What is in this article?:
- Lemon recipes to boost immunity
- How to pick and juice a lemon; more ways to use lemons
These pucker-up fruits are available year-round and make a wonderfully sunny addition to winter dishes as nature’s highest vitamin C concentrations and an unmistakable tang. Get more in these zesty recipes.
How to pick and juice a lemon; more ways to use lemons
How to pick a lemon
Ripe lemons continue to cure once picked. choose small, heavy fruits with a tinge of green on the end; these will last three to four weeks longer than fully yellow lemons
How to juice a lemon
To extract the most juice, roll room-temperature lemons on a hard counter before squeezing.
More ways to use lemons
Add a squeeze of lemon juice to rice or pasta water while cooking to prevent stickiness; add to white vegetables, such as potatoes or cauliflower, to intensify whiteness.
Instead of salt or butter, try a squeeze of lemon juice on salads, steamed vegetables, soups, and stews.
Remove lemon peel with a vegetable peeler (leave bitter white pith behind). Spread on a baking sheet and cook in a 170-degree oven until dry. Put in a peppermill and grind; use as a salt replacement. Or blend with red peppercorns, bay leaves, and a little salt for a low-sodium alternative.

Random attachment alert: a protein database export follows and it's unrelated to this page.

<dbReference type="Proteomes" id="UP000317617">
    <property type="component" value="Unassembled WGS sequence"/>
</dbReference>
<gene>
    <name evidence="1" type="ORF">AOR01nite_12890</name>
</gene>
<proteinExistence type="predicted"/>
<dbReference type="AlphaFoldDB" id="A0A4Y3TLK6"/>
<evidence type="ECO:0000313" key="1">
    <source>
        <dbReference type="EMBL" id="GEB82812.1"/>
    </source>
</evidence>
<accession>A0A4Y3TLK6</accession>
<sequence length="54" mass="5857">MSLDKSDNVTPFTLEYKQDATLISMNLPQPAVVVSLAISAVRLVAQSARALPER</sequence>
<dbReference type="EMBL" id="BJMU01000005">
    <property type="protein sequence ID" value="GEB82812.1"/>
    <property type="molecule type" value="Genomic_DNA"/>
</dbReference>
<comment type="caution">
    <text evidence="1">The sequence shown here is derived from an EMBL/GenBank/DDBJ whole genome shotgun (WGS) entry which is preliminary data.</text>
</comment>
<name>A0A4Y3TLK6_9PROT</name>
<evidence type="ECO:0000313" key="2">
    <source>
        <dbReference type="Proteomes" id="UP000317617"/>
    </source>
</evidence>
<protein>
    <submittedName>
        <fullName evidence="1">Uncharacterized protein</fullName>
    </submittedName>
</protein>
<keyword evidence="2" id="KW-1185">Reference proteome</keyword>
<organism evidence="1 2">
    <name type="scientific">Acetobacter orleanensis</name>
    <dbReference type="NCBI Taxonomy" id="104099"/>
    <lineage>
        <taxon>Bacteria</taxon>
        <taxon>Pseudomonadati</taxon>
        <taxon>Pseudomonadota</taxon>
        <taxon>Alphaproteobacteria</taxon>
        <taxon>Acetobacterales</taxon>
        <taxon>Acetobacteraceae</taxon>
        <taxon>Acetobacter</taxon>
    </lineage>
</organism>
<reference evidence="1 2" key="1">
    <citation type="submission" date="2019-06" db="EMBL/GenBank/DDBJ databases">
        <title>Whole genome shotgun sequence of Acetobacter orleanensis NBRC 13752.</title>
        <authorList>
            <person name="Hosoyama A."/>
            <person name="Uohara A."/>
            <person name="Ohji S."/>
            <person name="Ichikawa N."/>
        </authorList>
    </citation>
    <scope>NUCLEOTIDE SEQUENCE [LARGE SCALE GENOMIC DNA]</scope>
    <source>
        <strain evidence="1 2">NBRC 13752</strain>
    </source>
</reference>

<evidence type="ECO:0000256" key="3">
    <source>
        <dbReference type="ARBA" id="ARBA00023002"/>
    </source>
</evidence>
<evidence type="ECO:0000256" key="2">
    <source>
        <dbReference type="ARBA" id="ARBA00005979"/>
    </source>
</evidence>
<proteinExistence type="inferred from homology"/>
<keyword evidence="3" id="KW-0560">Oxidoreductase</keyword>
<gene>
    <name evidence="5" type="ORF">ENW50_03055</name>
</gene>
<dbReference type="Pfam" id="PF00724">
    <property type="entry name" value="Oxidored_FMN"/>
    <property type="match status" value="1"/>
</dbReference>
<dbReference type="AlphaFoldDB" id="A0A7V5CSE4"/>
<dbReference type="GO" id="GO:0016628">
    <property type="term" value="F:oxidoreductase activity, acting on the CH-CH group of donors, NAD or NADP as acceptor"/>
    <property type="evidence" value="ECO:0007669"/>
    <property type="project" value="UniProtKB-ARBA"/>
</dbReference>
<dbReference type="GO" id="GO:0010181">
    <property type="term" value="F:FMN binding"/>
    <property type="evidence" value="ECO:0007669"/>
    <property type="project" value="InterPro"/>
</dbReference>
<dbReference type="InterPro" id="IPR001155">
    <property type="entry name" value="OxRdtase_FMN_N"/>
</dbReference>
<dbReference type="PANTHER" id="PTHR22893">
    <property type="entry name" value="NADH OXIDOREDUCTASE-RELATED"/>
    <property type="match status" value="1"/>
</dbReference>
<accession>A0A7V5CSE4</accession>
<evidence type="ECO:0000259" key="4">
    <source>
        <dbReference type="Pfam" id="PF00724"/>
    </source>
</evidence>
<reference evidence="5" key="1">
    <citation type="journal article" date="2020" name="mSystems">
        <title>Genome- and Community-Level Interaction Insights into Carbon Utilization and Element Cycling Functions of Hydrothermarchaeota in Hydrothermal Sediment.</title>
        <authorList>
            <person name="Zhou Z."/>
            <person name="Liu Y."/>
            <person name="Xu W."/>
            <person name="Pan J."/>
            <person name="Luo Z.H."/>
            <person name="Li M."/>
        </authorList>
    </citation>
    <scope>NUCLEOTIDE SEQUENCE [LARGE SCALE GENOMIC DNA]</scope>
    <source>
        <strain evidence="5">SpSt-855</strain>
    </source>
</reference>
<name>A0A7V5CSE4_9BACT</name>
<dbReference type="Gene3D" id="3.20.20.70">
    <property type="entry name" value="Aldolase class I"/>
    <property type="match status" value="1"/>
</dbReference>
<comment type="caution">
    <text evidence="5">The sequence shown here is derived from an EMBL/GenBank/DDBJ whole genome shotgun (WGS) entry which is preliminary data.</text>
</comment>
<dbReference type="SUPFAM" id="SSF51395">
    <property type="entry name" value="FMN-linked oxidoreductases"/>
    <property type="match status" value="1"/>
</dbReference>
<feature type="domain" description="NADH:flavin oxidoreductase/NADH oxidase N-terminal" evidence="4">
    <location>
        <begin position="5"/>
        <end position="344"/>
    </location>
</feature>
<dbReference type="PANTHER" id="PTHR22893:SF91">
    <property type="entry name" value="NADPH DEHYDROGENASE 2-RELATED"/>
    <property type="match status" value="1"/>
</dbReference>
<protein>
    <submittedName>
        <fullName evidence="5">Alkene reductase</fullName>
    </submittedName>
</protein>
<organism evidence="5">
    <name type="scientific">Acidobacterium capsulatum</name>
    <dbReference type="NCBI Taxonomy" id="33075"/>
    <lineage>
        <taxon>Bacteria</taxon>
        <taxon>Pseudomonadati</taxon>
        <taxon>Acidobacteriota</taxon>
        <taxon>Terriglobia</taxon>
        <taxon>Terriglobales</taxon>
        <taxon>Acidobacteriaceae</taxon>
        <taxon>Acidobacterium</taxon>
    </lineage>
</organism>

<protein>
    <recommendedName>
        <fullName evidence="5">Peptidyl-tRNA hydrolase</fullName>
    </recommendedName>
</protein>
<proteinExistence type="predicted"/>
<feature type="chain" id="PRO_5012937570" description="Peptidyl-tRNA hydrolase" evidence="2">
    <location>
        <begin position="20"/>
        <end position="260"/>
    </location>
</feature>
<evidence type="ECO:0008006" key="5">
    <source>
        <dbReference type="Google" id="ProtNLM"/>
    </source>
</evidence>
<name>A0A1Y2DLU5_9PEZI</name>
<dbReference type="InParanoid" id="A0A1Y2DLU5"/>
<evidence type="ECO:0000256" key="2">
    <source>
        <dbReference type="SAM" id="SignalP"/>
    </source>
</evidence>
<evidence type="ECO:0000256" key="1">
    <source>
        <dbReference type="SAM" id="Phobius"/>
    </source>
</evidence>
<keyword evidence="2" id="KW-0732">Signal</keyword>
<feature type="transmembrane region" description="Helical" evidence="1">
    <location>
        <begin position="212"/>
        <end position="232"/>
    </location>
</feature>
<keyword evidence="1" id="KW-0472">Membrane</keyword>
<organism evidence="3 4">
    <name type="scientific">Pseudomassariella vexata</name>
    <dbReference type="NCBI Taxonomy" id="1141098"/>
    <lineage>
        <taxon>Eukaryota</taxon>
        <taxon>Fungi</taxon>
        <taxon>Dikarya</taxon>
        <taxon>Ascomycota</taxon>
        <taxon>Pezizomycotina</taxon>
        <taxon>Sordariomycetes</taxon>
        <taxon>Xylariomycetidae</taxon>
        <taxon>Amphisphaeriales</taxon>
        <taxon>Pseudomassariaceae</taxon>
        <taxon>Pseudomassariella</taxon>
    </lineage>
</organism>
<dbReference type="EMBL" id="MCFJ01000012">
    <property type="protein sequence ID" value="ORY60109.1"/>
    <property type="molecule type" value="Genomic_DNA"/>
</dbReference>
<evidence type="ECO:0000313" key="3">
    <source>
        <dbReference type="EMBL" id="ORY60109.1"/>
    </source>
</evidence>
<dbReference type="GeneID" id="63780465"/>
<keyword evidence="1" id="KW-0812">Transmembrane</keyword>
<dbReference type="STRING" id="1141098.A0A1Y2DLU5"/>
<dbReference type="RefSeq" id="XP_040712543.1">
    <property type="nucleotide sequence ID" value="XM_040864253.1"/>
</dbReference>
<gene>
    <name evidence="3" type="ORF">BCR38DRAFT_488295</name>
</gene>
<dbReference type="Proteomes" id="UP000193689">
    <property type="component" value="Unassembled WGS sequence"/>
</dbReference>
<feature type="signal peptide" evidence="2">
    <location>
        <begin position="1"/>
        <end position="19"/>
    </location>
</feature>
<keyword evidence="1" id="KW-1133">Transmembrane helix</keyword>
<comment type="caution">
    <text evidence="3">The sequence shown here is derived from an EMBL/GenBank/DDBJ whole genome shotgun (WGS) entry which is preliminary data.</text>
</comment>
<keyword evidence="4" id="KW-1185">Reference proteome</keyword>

In a spice grinder or food processor, blend dry peels with granulated sugar to a fine powder. Sprinkle over fresh-fruit salads, cocktails, cereal, or French toast.
For a lemon vinaigrette, combine one part lemon juice and zest with three parts rosemary-infused olive oil, plus chopped shallot, Dijon mustard, and freshly ground pepper; blend until emulsified.
Drop tiny wedges of fresh lemon into ice-cube trays; fill with water and freeze. Then add to lemonade or iced tea.
Remove fish, garlic, or onion odor from your fingers by rubbing with lemon juice.